The Ministry of Truth: The Biography of
George Orwell’s 1984
by Dorian Lynskey
368 pp., $28.95
Few works in literature are as terrifying as 1984, that look into the future written by George Orwell and published in 1949. British scholar Dorian Lynskey unravels the novel’s themes, inspirations, and intentions in his latest book.
Since its publication, 1984 has been the subject of endless debate. It was first embraced by the political right in the West and considered a renunciation of socialism by Orwell. The political left in both the West and the Soviet Union viewed 1984 the same way, denouncing the book as reactionary. But, as Lynskey writes, the left would eventually claim 1984 as its own.
Orwell’s main target was Stalinist Communism. He was influenced by his experience in the Spanish Civil War in the 1930s, when Republican forces were infiltrated by Soviet agents. Their discovery created a civil war within the Civil War. Orwell was, for his remaining years, bitter toward Stalin’s henchmen.
But it is important to remember that Orwell was not denouncing socialism itself, either in 1984 or in his earlier work Animal Farm. Orwell remained an admirer of socialism as an idea. On the other hand, Orwell was not fond of the Labour government that came to power in Great Britain after the defeat of Nazi Germany in 1945, and thought Labour leader Clement Attlee was not up to the job of prime minister.
Moreover, though Orwell was by no means a supporter of Winston Churchill’s Conservative Party, Lynskey writes that the great author did harbor a fondness for Churchill himself, as shown in the choice of his protagonist’s name, Winston Smith. Orwell had also made positive reference to Churchill in an earlier autobiographical book, Down and Out in Paris and London, written in 1933 and long before Churchill was a commanding international presence.
Orwell implied in 1984 that he had ceased to embrace socialism. His experience in Spain left Orwell convinced that it was impossible for socialism to take root absent a Soviet style domination. The novel’s Big Brother was a Stalin-like figure. Yet, Orwell hardly intended 1984 as mere Cold War propaganda. As Lynskey notes, Orwell was very much influenced by the spectacle of the Tehran Conference in 1943, attended by FDR, Churchill, and Stalin. It was this gathering which inspired 1984’s vision of superstates replacing nationhood: Oceania, Eurasia, and Eastasia.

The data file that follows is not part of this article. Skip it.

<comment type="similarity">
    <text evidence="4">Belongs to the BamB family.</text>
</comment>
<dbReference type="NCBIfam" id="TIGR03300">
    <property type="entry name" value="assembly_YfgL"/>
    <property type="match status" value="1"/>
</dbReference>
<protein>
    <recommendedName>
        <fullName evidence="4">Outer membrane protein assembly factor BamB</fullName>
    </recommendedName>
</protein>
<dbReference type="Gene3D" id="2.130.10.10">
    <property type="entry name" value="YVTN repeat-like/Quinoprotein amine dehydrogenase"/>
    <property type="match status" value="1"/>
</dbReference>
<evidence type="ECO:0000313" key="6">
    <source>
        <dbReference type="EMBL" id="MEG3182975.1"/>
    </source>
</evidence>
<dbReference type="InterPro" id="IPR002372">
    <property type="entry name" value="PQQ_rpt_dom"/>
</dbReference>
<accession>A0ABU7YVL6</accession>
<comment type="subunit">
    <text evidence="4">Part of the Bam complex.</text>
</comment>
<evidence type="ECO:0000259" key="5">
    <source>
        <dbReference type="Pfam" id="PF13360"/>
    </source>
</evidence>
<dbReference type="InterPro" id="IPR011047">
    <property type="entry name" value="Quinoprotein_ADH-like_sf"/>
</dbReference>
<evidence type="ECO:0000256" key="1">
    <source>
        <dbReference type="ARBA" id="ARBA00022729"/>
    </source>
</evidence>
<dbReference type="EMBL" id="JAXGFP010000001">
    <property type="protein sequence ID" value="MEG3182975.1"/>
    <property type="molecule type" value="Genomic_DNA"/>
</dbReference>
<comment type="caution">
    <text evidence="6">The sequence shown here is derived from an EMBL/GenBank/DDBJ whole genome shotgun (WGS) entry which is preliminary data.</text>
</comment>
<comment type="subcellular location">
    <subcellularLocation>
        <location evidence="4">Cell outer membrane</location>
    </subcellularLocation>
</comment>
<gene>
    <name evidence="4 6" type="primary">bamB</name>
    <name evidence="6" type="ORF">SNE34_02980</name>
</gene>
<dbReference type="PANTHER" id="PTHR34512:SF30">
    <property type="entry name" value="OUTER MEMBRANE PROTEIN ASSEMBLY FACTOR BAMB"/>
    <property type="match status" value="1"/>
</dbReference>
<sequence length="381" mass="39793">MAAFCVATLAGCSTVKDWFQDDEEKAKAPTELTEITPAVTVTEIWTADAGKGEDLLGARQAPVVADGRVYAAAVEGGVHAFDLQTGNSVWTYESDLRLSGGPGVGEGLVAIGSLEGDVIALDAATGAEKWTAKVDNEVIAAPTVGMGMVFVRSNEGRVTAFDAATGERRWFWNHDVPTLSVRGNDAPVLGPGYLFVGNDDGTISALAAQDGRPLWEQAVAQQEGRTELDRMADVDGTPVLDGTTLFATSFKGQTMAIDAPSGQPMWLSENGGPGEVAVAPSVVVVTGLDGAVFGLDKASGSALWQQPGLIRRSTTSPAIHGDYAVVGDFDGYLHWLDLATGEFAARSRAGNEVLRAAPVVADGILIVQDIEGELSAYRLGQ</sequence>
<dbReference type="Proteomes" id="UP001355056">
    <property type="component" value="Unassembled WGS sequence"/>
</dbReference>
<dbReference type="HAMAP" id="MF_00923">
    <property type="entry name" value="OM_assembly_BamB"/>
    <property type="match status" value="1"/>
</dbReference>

Oceania represented the West and encompassed Winston Smith’s home in London located in “Airstrip One”—the bland, belittling term Big Brother used to replace the name of Britain.
In making his Western superstate totalitarian, Orwell indicated 1984’s target was not only Stalin and the Soviet East. It was intended by its author as a warning, one that implored the reader to realize that Western democracies were not immune to the threat of totalitarianism.
Another hint that Orwell’s attention was directed toward the West was in his description of the regime’s organs of power. The Ministry of Truth, responsible for producing disinformation and propaganda, is the protagonist Winston Smith’s place of employment, and Lynskey writes that Orwell’s description of this office was inspired by his years writing for the BBC during World War II.
An understanding of 1984 is not possible without considering Animal Farm. Written by Orwell during World War II, Animal Farm is an obvious parable for the Bolshevik Revolution. Lynskey notes that Orwell had a difficult time securing a publisher for Animal Farm. Western publishers feared offending the U.S. and Great Britain’s Soviet allies during the war.
Indeed, it was the breakup of the Allied powers which was the basis of Orwell’s presentation of the relationship between the three superstates in the novel. Winston is troubled how the regime is first at war with Eurasia, then allied with Eurasia against Eastasia, and the warring relationship flips again before the novel’s end. The sadistic commissar O’Brien insists that Oceania was always at war with Eastasia. These sudden shifts in alliances are intended as a reflection of how the West, once allied with the Soviet Union, would evolve as a force to keep the red menace in check. That regions in real life could pick and choose allies and adversaries with no regard to prior history had an undeniable influence on Orwell’s fiction.
Aside from implying that 1984 was an embrace of Great Britain’s post-war Labour government, Lynskey’s most glaring error is a comment on Animal Farm. Whereas the aggressive pig Napoleon is a caricature of Stalin and the passive pig Snowball represents Trotsky, Lynskey errs when stating there is no figure in Animal Farm for Lenin. Indeed, the elder pig Major, who dies before the revolution on the farm, is an obvious representation of Lenin.
It is fair to say 1984 is a sign of Orwell’s political maturation since writing Animal Farm. While Animal Farm’s Snowball implies the spurious notion of Trotsky as a benign socialist, the Trotsky-like enemy of Big Brother, Goldstein, is a less sympathetic figure in 1984. Hardly a pacifist, Trotsky was a brutal communist whose appetite for genocide, as displayed when putting down the anarchists in the Kronstadt rebellion in 1921, was comparable to that of Stalin.
Lynskey’s book does not answer all the questions surrounding 1984, but it is a worthy contribution to the study of Orwell in both political and literary terms. Orwell understood the fine line between a nation and a regime, and his novel remains a warning against the extent to which a government will go to grasp and retain power. It is this lesson which prevails in 1984 and triumphs over the use of politically convenient debates which have followed in the novel’s wake.